March 11, 2009

March 11, 2009
Side Effects

Thanks for stopping by to check out a day in my life. After a recent cold front, we are having some beautiful sunny weather here in north Florida with high temperatures in the lows 80s.

I started off my day with my protein shake and a workout. Today was chest and tricep day. I am still doing three sets of each exercise and four to five exercises per body part. My body is finally getting solid again. Definition and vascularity are returning. My strength is also increasing. So stayed tuned for further developments as I fight to get my body back into shape. For those of you who joined let me know how you are doing.

Speaking of how you are doing, I get a lot of questions about side effects of HIV medications both people of both HIV statuses.

Now first I need to mention the side effects are not nearly as bad as when we only had a few HIV medications and had to take them in high doses in order to hope to stay alive. The high doses of the medications is what made the side effects be so severe in most cases.

Now that we have many more medications, we are able to pair them where the levels can be much lower and still retain the HIV virus. Thus making it much easier on your body. That being said, people still has some side effects and I do not want to discount their discomfort or problems.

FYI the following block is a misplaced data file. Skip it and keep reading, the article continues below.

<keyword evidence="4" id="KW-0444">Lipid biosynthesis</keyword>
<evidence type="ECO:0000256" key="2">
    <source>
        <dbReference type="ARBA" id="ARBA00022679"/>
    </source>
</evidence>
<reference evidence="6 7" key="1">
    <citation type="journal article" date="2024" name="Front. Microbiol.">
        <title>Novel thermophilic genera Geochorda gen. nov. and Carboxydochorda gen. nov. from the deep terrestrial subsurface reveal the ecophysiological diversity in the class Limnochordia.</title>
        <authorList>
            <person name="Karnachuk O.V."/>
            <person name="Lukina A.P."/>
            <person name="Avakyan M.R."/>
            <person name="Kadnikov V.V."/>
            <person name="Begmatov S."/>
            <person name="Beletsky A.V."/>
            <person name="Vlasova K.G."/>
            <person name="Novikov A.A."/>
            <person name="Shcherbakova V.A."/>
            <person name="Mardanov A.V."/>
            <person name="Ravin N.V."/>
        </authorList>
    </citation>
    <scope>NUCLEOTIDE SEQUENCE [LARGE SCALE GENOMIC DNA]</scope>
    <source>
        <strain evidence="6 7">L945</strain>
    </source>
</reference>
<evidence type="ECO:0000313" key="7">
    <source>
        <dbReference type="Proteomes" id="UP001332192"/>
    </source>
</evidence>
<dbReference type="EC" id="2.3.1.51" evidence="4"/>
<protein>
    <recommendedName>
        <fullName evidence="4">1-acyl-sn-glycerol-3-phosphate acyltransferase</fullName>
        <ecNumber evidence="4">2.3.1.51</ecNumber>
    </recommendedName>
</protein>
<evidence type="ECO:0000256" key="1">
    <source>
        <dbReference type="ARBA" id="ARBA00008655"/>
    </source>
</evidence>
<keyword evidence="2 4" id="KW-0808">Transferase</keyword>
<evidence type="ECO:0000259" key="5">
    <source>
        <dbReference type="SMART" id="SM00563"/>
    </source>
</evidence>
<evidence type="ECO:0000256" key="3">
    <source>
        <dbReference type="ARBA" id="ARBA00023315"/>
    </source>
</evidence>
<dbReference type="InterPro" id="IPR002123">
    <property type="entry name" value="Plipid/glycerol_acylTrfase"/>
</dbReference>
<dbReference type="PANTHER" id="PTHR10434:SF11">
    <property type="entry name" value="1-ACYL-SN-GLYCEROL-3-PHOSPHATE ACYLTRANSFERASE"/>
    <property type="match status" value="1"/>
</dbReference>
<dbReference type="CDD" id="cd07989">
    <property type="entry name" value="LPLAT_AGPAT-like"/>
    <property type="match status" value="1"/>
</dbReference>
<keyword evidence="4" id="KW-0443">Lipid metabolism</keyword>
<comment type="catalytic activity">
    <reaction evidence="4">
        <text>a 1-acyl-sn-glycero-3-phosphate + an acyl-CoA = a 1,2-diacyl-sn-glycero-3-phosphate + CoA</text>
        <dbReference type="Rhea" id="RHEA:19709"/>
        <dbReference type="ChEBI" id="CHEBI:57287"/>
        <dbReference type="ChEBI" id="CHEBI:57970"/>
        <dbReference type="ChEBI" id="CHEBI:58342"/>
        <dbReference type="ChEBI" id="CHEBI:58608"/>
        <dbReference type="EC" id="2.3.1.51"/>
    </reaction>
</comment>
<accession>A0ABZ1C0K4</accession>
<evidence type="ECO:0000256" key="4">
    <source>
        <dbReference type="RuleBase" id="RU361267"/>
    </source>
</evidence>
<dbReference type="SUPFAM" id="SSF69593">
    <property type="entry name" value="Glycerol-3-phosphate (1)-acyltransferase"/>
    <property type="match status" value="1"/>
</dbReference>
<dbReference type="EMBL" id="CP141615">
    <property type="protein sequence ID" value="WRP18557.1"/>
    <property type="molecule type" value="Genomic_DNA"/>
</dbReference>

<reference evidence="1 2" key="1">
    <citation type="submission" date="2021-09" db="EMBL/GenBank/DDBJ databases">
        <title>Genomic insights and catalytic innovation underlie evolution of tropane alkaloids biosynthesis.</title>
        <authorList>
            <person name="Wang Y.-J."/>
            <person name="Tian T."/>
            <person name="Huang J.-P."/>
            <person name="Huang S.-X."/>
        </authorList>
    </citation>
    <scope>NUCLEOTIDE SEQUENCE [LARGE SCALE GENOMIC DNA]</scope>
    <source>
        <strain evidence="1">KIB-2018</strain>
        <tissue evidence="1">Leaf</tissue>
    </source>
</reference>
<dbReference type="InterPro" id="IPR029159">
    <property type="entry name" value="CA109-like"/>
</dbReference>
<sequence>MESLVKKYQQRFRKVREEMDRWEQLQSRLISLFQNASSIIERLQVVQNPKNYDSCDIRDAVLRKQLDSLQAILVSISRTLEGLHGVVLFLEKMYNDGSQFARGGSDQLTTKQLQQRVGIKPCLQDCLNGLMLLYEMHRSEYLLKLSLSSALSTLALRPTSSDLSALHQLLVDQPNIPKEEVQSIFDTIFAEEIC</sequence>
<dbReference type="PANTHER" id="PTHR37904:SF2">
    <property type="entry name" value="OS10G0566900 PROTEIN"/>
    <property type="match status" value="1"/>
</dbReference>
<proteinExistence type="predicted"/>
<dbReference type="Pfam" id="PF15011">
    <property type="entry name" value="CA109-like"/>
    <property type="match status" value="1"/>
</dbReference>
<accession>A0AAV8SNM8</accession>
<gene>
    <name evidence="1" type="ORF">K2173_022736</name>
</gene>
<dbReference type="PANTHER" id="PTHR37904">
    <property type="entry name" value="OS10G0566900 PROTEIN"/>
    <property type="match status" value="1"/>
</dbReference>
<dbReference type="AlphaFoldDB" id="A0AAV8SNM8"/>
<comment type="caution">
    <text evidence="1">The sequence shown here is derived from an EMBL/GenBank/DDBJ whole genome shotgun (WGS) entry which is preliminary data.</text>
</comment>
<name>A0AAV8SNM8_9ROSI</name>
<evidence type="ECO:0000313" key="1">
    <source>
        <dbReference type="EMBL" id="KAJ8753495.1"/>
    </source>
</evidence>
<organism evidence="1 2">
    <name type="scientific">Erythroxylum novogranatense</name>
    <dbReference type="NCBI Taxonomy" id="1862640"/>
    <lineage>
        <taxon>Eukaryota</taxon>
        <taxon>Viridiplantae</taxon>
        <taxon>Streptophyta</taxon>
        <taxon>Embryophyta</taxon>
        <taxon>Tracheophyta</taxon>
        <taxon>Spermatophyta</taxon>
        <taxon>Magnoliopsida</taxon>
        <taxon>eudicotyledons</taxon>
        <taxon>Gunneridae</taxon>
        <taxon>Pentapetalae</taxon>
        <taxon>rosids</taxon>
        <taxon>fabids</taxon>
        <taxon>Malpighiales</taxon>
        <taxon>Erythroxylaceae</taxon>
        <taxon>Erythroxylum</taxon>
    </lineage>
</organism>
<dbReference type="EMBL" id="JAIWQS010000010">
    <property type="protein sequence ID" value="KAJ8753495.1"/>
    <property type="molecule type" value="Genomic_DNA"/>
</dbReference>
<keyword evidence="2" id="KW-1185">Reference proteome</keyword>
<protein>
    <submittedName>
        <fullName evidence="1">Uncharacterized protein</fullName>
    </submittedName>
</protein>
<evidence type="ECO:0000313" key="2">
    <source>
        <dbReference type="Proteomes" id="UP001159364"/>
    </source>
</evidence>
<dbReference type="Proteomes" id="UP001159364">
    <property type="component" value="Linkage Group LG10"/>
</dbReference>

And you have to remember that all medicines can cause side effects and the drugs used to treat HIV are no exception.

Researchers have been concerned that HIV treatment might increase the risk of cardiovascular disease, including illnesses such as heart disease and stroke.

But there is more and more evidence that it is HIV itself that is the main cause of the increased rates of cardiovascular disease seen in people with HIV.

Italian researchers have found more evidence supporting this theory.

They found that it is HIV itself rather than anti-HIV drugs that causes damage to the smooth lining of veins and arteries (endothelial dysfunction). This can be an important early warning sign of cardiovascular disease.

Their research involved people starting HIV treatment for the first time. Some started treatment based on a non-nucleoside reverse transcriptase inhibitor (NNRTI), and some with treatment that included a protease inhibitor. The researchers compared these people with ten HIV positive individuals who were not taking anti-HIV drugs.

After a year of HIV treatment, there had been subtle improvements in the health of the veins of people taking HIV treatment. These improvements occurred even though the level of cholesterol increased in many people taking anti-HIV drugs. But researchers found that evidence of damage to the veins and arteries was still present in people not taking HIV treatment.

So there is one more reason to do everything we can as far as health wise if we want to live a long time with HIV. You need to eat nutritionally, get adequate rest and exercise. Needless to say you should avoid alcohol, tobacco and of course hard drugs.

Wishing you health, hope and happiness.

Big bear hug,

Daddy Dab